Some Reflections on Raising Hapa-Haole kids

Some Reflections on Raising Hapa-Haole kids March 22, 2012

“Would I be considered an Asian-American actor?” asked my stage-struck 11 year-old thespian son after we listened to an NPR story about a Filipino play—notable because of the scarcity of Asian-American plays (and roles) out there.

Under this portrait in the book "Part Asian, 100% Hapa" is handwritten "Who am I? I am exactly the same as every other person in 2500."

“Probably. . . do you consider yourself Asian-American?”

“No, not really.”

“Do you consider yourself White?”


“What do you consider yourself?”

He smiled a little sheepishly, “Hapa-Haole.”

In Hawaii, folks of mixed ancestry are called “Hapa.”  “Hapa” means half.  “Haole” means “without breath,” what Hawaiians called Whites because they didn’t seem to have a soul.

OK, that doesn’t sound good, but at this point in Hawaii, it’s just what Whites are called. . . Haole.  99.9% of Haoles call themselves Haole.  And I suspect the .1% who don’t just moved from the Mainland and may be struggling with the fact that they have to call themselves anything at all.

While IMHO there’s no positive or negative spin to the label “Haole,” there’s an exceedingly positive spin to the label “Hapa.”  In Hawaii, the more mixed your ancestry, the better you’re seen – probably because there’s a high chance you’re more beautiful than pure-bloods.  In school kids would brag, “I’m part Hawaiian, Chinese, Japanese, Scottish, French, Dutch. . .”  The more nationalities mentioned, the more impressed their listeners.  (I tried to make my Han ancestry more interesting, “I’m a quarter Pekinese, Fukienese, Cantonese and Shanhainese with perhaps a touch of Mongolian.”  But that never seemed to impress anyone.)

Hapa is so cool that I’ve had friends tell me I’m lucky I’ve borne Hapa kids, as if they’re qualitatively better than pure-bloods.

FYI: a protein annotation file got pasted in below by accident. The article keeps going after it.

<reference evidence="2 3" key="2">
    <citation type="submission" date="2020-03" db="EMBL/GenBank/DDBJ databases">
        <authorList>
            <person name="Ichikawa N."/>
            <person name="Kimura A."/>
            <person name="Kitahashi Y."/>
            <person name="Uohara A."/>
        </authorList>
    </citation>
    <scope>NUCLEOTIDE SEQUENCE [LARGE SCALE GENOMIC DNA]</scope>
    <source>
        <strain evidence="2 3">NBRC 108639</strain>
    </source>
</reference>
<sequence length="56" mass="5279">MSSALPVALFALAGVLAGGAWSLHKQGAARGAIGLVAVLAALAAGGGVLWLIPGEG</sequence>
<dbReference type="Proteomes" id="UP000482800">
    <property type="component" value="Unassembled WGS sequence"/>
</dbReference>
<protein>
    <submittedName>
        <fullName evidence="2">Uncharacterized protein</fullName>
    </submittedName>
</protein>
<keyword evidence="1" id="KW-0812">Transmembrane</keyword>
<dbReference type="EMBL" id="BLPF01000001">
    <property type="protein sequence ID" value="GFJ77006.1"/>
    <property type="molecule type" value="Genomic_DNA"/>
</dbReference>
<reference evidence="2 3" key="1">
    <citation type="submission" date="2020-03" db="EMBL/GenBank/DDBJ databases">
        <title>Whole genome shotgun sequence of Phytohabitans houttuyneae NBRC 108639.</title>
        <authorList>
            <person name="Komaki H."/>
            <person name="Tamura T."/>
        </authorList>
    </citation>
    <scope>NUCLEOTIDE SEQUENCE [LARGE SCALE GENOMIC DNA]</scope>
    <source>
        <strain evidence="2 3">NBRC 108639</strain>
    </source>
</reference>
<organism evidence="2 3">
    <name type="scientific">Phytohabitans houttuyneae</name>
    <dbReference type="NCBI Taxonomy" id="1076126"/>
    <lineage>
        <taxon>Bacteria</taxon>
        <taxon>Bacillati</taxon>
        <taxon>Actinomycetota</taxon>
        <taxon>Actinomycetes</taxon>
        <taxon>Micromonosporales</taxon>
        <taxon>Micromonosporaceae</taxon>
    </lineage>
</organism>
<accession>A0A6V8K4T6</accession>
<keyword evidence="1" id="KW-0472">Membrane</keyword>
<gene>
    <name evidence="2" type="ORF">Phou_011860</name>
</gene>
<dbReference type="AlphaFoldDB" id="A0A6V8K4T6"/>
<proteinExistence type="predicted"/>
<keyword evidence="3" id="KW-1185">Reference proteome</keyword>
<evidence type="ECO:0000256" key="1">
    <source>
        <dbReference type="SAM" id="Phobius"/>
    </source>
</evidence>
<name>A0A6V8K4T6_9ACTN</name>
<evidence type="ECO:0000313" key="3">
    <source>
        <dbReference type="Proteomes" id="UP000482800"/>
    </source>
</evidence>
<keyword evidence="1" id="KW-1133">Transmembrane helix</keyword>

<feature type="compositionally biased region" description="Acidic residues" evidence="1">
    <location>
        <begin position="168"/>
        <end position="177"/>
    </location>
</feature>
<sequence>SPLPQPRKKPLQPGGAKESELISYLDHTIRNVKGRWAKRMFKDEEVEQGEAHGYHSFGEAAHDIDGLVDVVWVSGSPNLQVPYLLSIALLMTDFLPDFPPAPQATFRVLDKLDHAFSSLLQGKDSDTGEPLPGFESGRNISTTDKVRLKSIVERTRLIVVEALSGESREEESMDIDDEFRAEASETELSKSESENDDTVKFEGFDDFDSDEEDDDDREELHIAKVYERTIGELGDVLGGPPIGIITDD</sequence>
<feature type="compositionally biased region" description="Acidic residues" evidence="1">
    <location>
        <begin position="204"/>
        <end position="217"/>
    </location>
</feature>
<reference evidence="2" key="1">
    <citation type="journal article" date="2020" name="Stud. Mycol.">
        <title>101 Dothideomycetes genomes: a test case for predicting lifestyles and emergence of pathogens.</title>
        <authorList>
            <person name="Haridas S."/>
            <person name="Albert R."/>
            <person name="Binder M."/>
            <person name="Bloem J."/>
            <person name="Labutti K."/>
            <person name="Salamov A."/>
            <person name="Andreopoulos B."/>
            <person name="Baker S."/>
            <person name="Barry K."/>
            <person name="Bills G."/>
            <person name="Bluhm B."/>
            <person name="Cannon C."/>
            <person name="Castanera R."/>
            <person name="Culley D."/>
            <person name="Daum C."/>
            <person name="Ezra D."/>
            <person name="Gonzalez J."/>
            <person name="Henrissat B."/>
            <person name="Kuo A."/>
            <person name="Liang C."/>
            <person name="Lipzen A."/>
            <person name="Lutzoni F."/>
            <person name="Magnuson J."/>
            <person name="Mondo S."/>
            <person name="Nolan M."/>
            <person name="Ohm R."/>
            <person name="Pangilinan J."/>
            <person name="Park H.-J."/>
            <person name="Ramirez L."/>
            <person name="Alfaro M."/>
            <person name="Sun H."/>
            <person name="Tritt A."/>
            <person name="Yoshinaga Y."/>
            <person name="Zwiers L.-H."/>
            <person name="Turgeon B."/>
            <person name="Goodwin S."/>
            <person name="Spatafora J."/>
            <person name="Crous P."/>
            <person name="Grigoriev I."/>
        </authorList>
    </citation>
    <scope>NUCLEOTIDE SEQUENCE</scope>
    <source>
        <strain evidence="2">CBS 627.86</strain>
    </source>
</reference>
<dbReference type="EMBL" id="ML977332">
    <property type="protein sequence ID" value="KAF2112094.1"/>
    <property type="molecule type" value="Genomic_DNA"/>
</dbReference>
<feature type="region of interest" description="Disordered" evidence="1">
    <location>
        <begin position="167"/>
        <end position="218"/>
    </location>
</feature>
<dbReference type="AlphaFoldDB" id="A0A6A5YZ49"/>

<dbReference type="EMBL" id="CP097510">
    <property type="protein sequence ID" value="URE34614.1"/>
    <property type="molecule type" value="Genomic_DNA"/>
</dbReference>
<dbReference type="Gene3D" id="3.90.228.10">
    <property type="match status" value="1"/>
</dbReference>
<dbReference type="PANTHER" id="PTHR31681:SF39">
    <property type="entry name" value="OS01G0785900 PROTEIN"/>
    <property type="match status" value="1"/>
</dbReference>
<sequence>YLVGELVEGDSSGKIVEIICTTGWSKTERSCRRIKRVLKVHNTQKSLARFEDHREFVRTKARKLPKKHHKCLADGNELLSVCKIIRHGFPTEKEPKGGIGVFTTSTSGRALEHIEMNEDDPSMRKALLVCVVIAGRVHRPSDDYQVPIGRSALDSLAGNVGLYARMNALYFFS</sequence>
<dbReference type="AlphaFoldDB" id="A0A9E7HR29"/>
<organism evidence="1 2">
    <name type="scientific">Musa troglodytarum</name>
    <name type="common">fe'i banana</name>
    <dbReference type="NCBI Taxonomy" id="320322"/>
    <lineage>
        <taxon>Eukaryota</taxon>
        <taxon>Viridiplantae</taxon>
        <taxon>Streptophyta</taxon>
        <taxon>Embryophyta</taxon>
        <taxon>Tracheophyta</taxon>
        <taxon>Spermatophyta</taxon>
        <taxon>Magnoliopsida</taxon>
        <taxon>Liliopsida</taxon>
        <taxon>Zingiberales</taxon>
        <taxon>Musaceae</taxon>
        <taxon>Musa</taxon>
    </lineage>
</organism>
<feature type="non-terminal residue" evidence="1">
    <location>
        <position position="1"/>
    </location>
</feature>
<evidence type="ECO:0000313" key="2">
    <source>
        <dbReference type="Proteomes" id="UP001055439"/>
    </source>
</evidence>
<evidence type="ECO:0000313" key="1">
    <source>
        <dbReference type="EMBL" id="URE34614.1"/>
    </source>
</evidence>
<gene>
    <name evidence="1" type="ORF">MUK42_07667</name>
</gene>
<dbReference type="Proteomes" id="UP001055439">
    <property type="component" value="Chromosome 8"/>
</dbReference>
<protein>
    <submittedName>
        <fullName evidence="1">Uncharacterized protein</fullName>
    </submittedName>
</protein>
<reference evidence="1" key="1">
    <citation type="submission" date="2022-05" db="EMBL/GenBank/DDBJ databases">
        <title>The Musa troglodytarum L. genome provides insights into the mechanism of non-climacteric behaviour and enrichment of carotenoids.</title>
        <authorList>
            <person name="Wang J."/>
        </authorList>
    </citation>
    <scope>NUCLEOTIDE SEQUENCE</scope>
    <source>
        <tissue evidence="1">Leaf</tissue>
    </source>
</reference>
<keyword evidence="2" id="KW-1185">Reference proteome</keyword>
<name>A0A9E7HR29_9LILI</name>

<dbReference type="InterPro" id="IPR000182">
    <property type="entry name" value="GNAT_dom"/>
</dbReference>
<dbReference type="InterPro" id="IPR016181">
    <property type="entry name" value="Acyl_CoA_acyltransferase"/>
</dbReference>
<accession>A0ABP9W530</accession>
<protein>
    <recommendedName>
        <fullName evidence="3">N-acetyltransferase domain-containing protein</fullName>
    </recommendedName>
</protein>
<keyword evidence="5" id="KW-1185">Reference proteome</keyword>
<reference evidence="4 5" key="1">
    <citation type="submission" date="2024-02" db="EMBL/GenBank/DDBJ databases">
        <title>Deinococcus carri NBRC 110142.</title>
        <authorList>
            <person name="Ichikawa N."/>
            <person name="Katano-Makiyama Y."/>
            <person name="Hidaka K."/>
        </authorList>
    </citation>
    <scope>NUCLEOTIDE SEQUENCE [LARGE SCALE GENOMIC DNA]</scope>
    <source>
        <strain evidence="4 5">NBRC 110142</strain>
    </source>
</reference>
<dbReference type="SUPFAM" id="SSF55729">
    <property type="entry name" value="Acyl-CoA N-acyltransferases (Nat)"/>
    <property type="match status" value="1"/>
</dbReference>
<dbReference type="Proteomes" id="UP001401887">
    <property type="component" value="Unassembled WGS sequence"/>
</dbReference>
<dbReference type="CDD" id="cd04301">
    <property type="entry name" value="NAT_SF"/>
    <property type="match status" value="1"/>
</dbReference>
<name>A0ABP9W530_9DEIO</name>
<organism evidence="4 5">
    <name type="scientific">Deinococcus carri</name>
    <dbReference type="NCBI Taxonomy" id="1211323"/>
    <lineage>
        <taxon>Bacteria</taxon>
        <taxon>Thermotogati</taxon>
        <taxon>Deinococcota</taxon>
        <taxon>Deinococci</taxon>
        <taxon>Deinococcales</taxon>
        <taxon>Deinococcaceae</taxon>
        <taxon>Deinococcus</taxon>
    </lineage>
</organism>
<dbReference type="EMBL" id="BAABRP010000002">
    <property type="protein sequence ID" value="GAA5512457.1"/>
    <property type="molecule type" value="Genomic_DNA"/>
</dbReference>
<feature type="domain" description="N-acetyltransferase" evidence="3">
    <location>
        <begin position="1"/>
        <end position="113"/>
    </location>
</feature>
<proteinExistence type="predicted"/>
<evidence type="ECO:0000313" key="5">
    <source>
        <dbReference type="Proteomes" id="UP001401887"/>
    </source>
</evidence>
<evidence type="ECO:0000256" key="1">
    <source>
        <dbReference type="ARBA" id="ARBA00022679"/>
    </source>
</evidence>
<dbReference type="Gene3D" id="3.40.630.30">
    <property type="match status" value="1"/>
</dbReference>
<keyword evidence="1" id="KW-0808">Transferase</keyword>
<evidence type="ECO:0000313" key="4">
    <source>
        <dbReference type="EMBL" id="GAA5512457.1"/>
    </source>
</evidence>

So when my son identified himself as Hapa-Haole, my heart felt both a pang and joy at the same time.

A pang because he didn’t pronounce “Hapa-Haole” correctly.  Mainland born and bred, his Hawaiian pronunciation was atrocious.  Yet there’s no better term in Boston for who he is, and so he owns a really positive term from the islands where his mother grew up.

Joy because I’m relieved that thus far, he doesn’t feel like he needs to reject either side of his ancestry.  So far at least, he seems content to be both Chinese and Scottish/English, and that feels like a good thing.

Years ago, when I should have been researching interracial friendships for my dissertation, for a break I decided to look up studies on bi-racial ethnic identity.  One study I found was sobering—it claimed that there were 5 ways bi-racial kids responded to their bi-racial identity, and 4 were extremely negative.  The only positive response wasn’t really a response—it was growing up in Hawaii, the only place where bi-racial or multi-racial identity is positive.

My Haole brother-in-law, with 3 hapa kids of his own, also researched bi-racial identity and found that part of the challenge for bi-racial kids is that both parents are mono-ethnic and therefore don’t know how to help their kids negotiate their bi-racial reality.

Already, my daughters have expressed frustration that certain forms force them to choose between Asian and White.  How do they choose and why should they?   My son is just realizing that being Asian-American, or even more, Hapa, may shrink his already negligible chance of making it to Broadway.

But these past days I’m struck by how safe the racial identity question is for my kids.  That doesn’t mean it’s easy, but most probably no one will attack them because of who they perceive them to be.  At times, they might even “pass” as White.  Trayvon Martin, the Florida teen killed for “walking while Black” carrying only Skittles and iced tea, didn’t have the same option.

Most Blacks are also Hapa, their ancestry mixed with White and Native blood, yet for most of American history they couldn’t claim a multi-racial identity–in some states one drop of African blood meant you couldn’t be anything but Black.

How can we train our eyes to see beyond the outside and let folks be who they are on the inside?  Can young Hapa-Haole boys aspire to be Broadway actors?  Or even more importantly, can all young Black men someday know they’ll walk home safely, armed only with a pack of Skittles?

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